Jewish Epistemology in Cybernetic Representation Categories
Links between "formal" Jewish tradition and digital systems of von Neumann:
1) Action determined according to a set of explicit rules
2) Knowledge encoded in systems of physically arbitrary symbols
3) An ultimate order controlling apparently chaotic phenomena
"His brother observed that John von Neumann's preoccupation with the models seemed to lead him to experience feelings akin to awe, if not religious feeling"
Links between Wiener's analog devices and Wiener's discovery of his Jewish heritage:
“When I became aware of my Jewish origin, I was shocked.... I looked in the mirror and there was no mistake: the bulging myopic eyes, the slightly averted nostrils, the dark, wavy hair, the thick lips. They were all there.” (Heims pg 15).
Analog elements of ethnic identity: voice tone, gesture, eating habits, walk, etc.
The contrast between Wiener's analog technology and von Neumann's digital technology are in striking parallel to the differences in their identities as Jews. What is relation to their ideology? NONE
Connection between women's peripheral status in Jewish culture and the division between women's association with gashmuit (physicality) and men's association with ruhniut (spirituality).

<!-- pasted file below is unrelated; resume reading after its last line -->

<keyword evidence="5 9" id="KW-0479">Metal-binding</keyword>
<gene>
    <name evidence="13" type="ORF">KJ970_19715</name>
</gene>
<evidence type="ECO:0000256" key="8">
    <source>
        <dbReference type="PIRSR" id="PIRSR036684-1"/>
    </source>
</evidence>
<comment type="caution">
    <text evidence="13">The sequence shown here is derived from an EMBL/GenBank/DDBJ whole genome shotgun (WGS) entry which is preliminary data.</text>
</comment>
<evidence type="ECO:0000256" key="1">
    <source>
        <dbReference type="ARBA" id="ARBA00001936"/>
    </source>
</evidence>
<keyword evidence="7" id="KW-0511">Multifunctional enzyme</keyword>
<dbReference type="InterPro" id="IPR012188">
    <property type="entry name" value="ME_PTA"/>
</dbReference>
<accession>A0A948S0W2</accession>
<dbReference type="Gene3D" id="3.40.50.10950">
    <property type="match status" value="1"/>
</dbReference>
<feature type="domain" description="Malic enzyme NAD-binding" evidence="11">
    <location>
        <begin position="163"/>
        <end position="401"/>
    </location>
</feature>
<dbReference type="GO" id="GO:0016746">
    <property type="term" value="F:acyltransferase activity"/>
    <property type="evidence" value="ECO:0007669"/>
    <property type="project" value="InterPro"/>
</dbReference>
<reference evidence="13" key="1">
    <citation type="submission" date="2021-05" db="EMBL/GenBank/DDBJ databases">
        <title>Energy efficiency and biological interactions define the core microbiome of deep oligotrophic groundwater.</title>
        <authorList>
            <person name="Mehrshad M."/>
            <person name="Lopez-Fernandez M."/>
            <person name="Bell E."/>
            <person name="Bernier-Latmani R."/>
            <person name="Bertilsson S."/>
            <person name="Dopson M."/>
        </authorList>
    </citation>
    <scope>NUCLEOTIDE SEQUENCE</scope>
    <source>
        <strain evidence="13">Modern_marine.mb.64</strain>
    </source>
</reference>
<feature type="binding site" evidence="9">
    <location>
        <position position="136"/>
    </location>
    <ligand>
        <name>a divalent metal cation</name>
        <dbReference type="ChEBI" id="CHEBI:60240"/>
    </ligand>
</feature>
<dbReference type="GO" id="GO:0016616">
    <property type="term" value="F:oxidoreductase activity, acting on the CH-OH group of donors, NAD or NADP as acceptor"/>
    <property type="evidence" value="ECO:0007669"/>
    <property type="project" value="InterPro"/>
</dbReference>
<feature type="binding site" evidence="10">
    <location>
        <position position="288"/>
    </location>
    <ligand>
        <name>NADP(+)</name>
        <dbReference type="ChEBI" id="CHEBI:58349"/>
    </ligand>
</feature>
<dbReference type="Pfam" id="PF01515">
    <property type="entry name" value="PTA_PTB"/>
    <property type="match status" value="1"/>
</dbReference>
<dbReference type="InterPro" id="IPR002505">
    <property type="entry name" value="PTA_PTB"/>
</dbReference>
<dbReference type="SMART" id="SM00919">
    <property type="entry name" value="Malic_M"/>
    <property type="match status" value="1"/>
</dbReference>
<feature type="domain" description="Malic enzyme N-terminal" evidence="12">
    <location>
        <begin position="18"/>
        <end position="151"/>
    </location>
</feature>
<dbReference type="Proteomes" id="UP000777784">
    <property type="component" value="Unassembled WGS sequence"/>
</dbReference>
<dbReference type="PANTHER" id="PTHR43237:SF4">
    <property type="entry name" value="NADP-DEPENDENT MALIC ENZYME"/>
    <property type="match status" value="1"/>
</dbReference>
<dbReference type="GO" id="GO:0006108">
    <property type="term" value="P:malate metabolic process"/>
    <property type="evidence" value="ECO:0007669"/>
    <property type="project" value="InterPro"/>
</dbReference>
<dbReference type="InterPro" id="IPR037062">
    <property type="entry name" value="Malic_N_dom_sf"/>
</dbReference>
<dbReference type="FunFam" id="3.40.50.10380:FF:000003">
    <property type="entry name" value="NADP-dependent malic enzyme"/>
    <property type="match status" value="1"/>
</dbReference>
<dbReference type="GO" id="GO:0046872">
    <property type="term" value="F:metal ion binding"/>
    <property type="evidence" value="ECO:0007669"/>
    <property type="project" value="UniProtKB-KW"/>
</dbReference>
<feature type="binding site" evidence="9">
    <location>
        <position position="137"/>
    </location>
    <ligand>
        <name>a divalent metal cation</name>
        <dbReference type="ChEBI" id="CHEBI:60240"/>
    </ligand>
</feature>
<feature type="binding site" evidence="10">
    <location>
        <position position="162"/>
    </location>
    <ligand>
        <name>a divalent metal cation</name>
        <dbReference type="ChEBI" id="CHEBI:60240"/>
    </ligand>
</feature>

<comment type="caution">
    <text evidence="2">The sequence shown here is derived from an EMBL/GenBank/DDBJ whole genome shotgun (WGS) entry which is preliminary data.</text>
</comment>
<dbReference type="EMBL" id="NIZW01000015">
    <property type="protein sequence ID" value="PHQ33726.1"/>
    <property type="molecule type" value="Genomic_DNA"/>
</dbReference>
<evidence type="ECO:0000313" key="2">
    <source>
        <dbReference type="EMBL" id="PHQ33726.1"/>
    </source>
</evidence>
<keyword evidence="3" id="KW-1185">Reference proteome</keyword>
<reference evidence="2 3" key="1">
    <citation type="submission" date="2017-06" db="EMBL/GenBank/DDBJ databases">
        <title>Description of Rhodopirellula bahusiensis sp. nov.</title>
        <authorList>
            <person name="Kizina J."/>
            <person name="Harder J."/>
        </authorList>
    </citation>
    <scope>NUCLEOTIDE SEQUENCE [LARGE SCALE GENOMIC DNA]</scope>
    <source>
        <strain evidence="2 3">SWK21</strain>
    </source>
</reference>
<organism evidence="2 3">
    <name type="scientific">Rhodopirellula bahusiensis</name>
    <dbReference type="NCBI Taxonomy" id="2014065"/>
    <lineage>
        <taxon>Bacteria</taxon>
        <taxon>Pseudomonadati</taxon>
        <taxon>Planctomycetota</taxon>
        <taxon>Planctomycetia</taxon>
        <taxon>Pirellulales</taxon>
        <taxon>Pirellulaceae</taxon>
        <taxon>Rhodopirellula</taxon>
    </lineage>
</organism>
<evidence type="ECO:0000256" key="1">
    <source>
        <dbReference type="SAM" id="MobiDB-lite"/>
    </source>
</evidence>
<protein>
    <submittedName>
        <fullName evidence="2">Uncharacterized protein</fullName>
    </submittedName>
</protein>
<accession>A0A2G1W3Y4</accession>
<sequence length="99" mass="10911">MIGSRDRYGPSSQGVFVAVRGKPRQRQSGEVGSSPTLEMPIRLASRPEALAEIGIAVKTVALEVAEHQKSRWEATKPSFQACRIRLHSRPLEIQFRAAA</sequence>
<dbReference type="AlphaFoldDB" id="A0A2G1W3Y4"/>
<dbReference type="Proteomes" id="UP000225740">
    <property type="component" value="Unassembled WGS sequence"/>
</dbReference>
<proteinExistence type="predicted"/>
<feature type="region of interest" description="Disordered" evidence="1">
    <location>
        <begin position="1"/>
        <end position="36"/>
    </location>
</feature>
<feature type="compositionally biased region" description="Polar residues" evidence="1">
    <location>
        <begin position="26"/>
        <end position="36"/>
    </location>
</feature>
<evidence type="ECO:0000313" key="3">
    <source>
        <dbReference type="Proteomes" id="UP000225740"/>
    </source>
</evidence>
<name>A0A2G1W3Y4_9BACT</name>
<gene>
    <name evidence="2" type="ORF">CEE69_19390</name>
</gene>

Adler (1983) on female Jewish feminists: the realm of gashmuit is one of defeat. For her the only solution is to end the isolation of women in gashmuit by including them fully in the formal system. She proposes that this occur only through the traditional system for alterations in halakhah, the formal law, thus making the changes in women's status entirely within the currently defined codes.
Waskow (1983) on male Jewish feminists: use the traditional physicality of Jewish women's culture as a legitimate place to develop spiritual knowledge and status. “We can enrich the Jewish sense that the spirit is the body, that the spiritual and the physical fuse, by encouraging dance, mime, body movement, breathing, the arts and artisanship, and the theatrical "acting" as a part of prayer, Torah study, and midrashic storytelling.